I need to move a 50A generator breaker in my service panel from one side to the other to match the configuration of the interlock switch. I will need another 12" of cable to move it where it needs to go. Replacing the #6 cable all the way back to the generator outlet is expensive and time-consuming, so I plan to splice the additional length. I have 3 solutions I know of that would pass inspection (although I don't plan on pulling a permit for this job, I want to follow best practices).

  • A. Wire nuts
  • B. Split-bolts, taped with electrical tape
  • C. Large solderless connectors

Thanks for any insight.

  • Discard B. In the US we don't have as much experience with C, so I have no opinion beyond that.
    – keshlam
    May 26, 2023 at 20:30
  • 1
    What's your question? "Best" is subjective and off topic. It also depends on the nuances of the situation (available space, panel location, etc.). If you have three viable solutions, what can we say?
    – isherwood
    May 26, 2023 at 20:41
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    Connections clamped by a correctly-torqued screw should be more robust. This includes split bolts, but those take a fair amount of effort to properly shield and insulate the connection. They need something like 3M cambric fabric tape, then 3M self-fusing rubber splicing tape, then 3M super 33/88 on the outside. Choice C should also involve a screw lug rather than just push-in.
    – Armand
    May 27, 2023 at 0:08

2 Answers 2


Probably safest for a neophyte:

Mac-Block or Polaris connectors of the correct AWG range, and remember that the screws need to be correctly torqued with a torque driver, neither too loose nor too tight.

NEXT time, remember first that "in a neat and workmanlike manner" does not mean "cut off too short so the breaker can't be moved." Tidily storing enough wire that this sort of thing is never a problem is far more workmanlike than having no slack. That's "neat, and then it's a problem."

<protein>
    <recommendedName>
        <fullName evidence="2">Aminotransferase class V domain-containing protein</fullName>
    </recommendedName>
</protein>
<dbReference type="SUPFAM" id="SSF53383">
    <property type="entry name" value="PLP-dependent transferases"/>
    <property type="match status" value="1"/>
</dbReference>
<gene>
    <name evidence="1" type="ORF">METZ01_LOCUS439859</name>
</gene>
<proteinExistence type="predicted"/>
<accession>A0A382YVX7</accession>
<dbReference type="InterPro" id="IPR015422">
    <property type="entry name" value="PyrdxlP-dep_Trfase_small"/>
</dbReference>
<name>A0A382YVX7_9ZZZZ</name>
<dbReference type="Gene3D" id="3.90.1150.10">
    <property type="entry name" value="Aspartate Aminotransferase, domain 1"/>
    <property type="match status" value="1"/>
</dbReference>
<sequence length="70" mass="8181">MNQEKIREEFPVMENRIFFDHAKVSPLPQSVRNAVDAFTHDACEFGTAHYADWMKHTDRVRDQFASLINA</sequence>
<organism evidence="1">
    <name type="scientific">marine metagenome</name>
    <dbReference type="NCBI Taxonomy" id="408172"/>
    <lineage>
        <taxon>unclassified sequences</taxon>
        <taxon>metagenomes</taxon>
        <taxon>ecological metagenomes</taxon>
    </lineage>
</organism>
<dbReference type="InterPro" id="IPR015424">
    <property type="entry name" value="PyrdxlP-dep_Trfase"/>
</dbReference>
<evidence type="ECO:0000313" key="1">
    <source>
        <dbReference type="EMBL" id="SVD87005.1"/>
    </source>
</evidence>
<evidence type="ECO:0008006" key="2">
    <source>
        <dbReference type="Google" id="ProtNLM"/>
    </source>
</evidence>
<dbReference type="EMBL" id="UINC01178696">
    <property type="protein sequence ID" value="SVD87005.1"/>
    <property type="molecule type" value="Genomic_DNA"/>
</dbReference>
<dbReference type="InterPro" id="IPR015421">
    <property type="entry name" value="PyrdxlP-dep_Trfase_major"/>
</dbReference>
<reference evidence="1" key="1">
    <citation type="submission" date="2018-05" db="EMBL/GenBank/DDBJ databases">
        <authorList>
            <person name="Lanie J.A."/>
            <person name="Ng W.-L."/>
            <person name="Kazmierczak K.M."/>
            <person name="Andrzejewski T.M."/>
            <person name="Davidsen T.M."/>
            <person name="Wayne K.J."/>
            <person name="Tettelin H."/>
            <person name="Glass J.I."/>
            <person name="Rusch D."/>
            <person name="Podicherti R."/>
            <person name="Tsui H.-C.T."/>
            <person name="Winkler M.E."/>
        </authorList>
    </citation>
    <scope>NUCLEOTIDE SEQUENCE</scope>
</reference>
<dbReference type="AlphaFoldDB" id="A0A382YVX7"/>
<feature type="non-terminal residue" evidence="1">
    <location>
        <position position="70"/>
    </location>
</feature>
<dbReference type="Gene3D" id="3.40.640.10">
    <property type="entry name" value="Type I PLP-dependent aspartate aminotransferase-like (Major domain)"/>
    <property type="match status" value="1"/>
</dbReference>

Doing the job with correctly-sized wire nuts is certainly possible, but requires doing them right - if your wirenuts are prone to falling off without tape, this is probably not for you on 6 AWG wires, which will take serious effort to wire-nut right.

I don't consider split-bolts suitable for most people to install on anything but ground wires. Taping them correctly is an art, taping them incorrectly leads to tape falling off and live parts being exposed.

  • 3
    None of those use solder, so the are all solderless, but if what you mean by "solderless connectors" is something like a Wago Leverlock, those seem to stop at 10 AWG according to their website - and knockoffs that may offer that size probably won't be listed. They might have a CE mark that means nothing. Ideal's push-in or lever products seem to top out at 12 AWG.
    – Ecnerwal
    May 26, 2023 at 21:30

https://www.nsiindustries.com/product/2-port-black-multi-tap-pre-insulated-connector-1-0-14-awg-2/. If you shop around on line you can find them for less. They are simple to use and look decent when your finished. Remember what someone already said and use a torque measuring driver. Polaris 1/0 - 14 AWG


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